Spiders & Snakes - Hollywood Ghosts

Spiders and Snakes is a band formed around the nucleus of L.A 'legends' Timothy Grey and Lizze Jay and they are an interesting if somewhat awkward proposition. Hollywood Ghosts is the latest offering from this shapeshifting ensemble with a 20 odd year career behind them.

Career, albeit what it is, maybe a too grandiose a word in all honesty. Odyssey may be a much more fitting description what has brought them to this point. I say that with not one bead of cynisism. This band are a unique proposition and the fact that they are not a global phenomenon is much more to do with the fact that they are far too intelligent to register with the bulk of the rock public. Neither is it a swipe at the average rock fan, it's just that this band are much cleverer than you. And there in lies the problem.

This band are so off the scale that you cannot imagine kids simply rocking out to them on the dance floor of some sleazy Friday night out on Sunset. They are the kind of band that have remained a secret becuase their fans demand they remain so. I used to have friend who had some unseen Ali Gee sketches. They were positively subservise and it was quite obvious why they never made the series. However every Friday we would all gang up on her and beg her to have a screening after the pub. She once stated that she felt like she owned a piece of banned art and we all felt like we were in some elite secret society because we were in on it, we knew about it and had a knowledge that the majority of people would never have. Spiders and Snakes are the musical equivilent of the secret Sasha tapes and they are a fantastic secret.

Ascension is basically a nonsense intro to the first real track, 'American Baby' a wham bam set opener with little real impact other than its pace and energy. However, it is followed by 'Angeline', a song that simply glistens with clever time changes and Cheap Trick-esque quirkiness. Ezuff Z Nuff most hate this band. Next up is the eponymously titled 'Spiders and Snakes', the weird thing being that a band that is 20 years old should choose now to name a song after themselves. Who cares! It's great. Full of swinging harmionica and Beefheart drum patterns. You have to smile at a song about a teenager trying to scare his girl with a frog while down at the creek. 'Freeway' is so ironic it sounds like a band sending up The Flower People by Spinal Tap. How far out is that? Is it possible to push that joke any further? Apparently so. Right up to 11 it seems. 'Siamese Twins' sees this band right back in Cheap Trick territory. However, there is a huge doff of the cap to Sparks going on here. Its practically Vaudeville. This album gets even more insane when we reach 'Bills Big Cigar'. We are already flirting with the humour of Tap, the pop sensibilities of Cheap Trick and the loonacy of Sparks, when they decide to throw some white album era Beatles into the mix. It is truly glorious. A song about a a guy with a big knob who goes around seducing posh chicks, basically. Then, as if to spoil things, they throw in a lame brained version of 'The Girl Can't Help It' Why? The wobble unfortunately continues here with 'Someday', a pastiche of Cats in the Cradle by Jim Croche, via UKJ. This track sounds like it was the favourite of someone's girlfriend or a dead friend and it appears more by sentiment than by design. The guitars are cool in a Byrds kinda way but it is the only realdog turd on an exceptionally fruity cake.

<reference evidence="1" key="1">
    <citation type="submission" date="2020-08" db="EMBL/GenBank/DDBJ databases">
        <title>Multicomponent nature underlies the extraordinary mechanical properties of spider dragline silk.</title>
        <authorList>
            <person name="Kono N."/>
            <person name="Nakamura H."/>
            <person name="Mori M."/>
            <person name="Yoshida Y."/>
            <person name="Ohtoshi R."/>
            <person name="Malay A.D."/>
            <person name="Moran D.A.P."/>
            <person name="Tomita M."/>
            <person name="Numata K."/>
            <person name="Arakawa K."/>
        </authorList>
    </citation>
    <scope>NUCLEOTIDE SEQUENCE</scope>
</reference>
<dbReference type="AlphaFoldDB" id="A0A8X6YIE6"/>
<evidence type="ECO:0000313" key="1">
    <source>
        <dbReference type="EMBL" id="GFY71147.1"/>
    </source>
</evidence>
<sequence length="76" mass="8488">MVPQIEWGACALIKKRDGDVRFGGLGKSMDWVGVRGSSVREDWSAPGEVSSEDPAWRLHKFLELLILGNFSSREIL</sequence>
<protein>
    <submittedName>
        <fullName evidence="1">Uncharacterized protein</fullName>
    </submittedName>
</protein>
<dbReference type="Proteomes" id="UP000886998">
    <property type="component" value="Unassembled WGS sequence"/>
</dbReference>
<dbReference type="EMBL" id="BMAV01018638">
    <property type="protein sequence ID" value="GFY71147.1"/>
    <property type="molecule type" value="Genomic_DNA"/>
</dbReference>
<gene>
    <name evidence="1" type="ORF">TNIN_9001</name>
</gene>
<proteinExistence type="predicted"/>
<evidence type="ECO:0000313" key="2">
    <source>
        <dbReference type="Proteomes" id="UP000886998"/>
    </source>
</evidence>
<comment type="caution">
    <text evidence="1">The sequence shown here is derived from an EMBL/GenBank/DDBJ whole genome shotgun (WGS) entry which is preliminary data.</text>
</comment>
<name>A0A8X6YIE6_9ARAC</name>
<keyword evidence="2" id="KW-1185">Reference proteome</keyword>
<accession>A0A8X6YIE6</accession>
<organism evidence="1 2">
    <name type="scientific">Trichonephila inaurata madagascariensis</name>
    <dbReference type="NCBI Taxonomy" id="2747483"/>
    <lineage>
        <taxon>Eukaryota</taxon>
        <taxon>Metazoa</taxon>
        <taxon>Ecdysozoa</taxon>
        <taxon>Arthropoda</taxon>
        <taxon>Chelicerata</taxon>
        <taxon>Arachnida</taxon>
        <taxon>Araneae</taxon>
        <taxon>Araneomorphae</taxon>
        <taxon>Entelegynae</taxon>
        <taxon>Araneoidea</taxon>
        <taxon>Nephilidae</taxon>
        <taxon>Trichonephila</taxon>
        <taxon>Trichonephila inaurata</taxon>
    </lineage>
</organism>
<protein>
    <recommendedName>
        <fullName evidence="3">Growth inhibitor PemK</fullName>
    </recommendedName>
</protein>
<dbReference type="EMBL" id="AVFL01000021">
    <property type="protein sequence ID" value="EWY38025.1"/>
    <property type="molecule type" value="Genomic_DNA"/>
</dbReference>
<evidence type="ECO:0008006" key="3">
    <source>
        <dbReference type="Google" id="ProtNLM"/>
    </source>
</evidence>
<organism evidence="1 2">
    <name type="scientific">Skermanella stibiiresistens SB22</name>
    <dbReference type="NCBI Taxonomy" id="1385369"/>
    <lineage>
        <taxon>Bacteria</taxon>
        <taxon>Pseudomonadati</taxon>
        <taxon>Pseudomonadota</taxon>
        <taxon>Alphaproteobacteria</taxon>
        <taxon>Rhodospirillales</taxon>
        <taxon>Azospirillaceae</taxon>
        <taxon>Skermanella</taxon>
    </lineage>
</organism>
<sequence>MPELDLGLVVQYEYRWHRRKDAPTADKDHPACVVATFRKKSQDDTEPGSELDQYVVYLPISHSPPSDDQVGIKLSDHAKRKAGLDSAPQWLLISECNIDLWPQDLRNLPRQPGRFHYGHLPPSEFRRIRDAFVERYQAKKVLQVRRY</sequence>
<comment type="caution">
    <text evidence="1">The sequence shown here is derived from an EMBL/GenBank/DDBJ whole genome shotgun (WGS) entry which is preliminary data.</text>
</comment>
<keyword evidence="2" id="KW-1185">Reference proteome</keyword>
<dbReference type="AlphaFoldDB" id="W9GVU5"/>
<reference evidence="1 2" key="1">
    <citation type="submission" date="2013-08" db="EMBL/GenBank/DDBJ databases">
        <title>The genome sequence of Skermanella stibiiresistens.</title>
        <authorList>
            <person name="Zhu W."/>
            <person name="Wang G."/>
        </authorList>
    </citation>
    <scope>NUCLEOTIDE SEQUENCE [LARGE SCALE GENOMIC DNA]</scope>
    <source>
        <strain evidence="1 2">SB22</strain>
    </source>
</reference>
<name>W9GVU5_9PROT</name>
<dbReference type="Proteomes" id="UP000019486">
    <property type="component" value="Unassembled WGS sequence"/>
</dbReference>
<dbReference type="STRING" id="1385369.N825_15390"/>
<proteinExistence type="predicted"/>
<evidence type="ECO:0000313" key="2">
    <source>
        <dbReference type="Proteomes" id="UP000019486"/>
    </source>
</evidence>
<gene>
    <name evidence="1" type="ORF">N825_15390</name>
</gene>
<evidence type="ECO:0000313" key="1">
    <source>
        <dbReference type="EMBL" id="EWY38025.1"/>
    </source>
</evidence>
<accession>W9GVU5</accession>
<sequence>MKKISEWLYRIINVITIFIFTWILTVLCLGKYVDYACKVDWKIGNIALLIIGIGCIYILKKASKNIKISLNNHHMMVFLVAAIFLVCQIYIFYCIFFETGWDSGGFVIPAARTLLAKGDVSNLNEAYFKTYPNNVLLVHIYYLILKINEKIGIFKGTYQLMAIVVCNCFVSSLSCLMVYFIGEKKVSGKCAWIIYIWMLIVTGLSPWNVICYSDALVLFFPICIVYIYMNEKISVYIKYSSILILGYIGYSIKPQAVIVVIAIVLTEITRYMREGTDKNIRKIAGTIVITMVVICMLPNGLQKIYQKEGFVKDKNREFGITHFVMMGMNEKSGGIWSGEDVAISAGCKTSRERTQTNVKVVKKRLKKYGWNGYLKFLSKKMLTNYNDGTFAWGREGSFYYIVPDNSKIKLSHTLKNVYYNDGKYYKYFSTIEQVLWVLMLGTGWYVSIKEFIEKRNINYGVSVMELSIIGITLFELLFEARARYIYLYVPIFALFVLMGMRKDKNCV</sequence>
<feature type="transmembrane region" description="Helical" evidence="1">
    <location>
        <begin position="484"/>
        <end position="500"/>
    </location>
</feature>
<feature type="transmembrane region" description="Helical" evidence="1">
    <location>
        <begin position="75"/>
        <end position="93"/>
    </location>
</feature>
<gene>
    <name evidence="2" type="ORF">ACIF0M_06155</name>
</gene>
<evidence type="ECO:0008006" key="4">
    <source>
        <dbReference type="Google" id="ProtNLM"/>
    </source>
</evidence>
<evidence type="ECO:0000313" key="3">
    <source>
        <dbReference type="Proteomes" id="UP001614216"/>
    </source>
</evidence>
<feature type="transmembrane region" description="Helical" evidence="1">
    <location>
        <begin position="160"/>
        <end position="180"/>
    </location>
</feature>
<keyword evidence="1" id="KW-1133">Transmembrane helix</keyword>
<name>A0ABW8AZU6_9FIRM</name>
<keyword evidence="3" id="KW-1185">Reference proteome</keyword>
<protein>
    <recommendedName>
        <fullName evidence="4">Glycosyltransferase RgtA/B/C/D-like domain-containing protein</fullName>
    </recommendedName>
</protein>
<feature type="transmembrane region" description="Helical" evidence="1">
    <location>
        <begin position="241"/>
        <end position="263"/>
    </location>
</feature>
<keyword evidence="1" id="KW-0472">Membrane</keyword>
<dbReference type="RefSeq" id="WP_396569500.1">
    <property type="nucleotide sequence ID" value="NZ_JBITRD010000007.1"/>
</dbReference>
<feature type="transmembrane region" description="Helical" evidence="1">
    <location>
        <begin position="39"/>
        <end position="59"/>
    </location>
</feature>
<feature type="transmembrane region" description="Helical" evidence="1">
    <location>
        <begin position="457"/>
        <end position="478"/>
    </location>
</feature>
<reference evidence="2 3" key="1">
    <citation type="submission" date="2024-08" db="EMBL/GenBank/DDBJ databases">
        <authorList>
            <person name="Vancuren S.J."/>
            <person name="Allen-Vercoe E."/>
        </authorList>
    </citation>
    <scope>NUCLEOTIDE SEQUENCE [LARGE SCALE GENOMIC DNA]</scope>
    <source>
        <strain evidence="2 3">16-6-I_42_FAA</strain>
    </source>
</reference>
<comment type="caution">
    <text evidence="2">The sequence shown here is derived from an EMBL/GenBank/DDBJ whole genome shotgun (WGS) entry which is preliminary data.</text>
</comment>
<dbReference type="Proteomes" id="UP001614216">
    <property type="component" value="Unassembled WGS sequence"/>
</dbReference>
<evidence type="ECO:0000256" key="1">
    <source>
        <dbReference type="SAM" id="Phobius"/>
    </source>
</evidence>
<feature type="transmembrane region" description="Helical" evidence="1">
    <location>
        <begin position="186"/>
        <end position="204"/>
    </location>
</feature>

'Just Me' goes a long way to steadying the ship. A beautiful and thought out melody sitting on top of another sixties tinged 12 string guitar riff. It's delicate and funny, and once more makes you want to protect this band from the philistine ears that would miss the point entirely. Not sure about the bag pipes at the end though. A bit too much of the Mull of Kintyre about it by then. The penultimate track, 'Waiting for me in L.A.' once again finds Spiders and Snakes wading into the soothing warm waters of Southern California. It is a place they are comfortable. Non threatening, thoughtful and easy to appreciate. It's not the winner on this album by any measure but it adds to a picture painted by this quite exceptional band. The final cut is ironically called 'Get Outta Here'. It again lends heavily from Cheap Trick but with a 20 career behind them I would suspect 'Trick have taken more than a chord sequence from Spiders and Snakes over the years. Once more, the only issue with this track is the seemingly needless inclusion of bagpipes. We all know that the Irish invested the bagpipes and sold them to the Jocks as a joke. They are the noise from the devil's own bottom and the less they are heard the sweeter the air around you. Believe me.

Spiders and Snakes are a very special little band and long may they remain a very special little band. Maybe that is the only tragedy.

by Alex Carling

Visit the Spiders & Snakes Website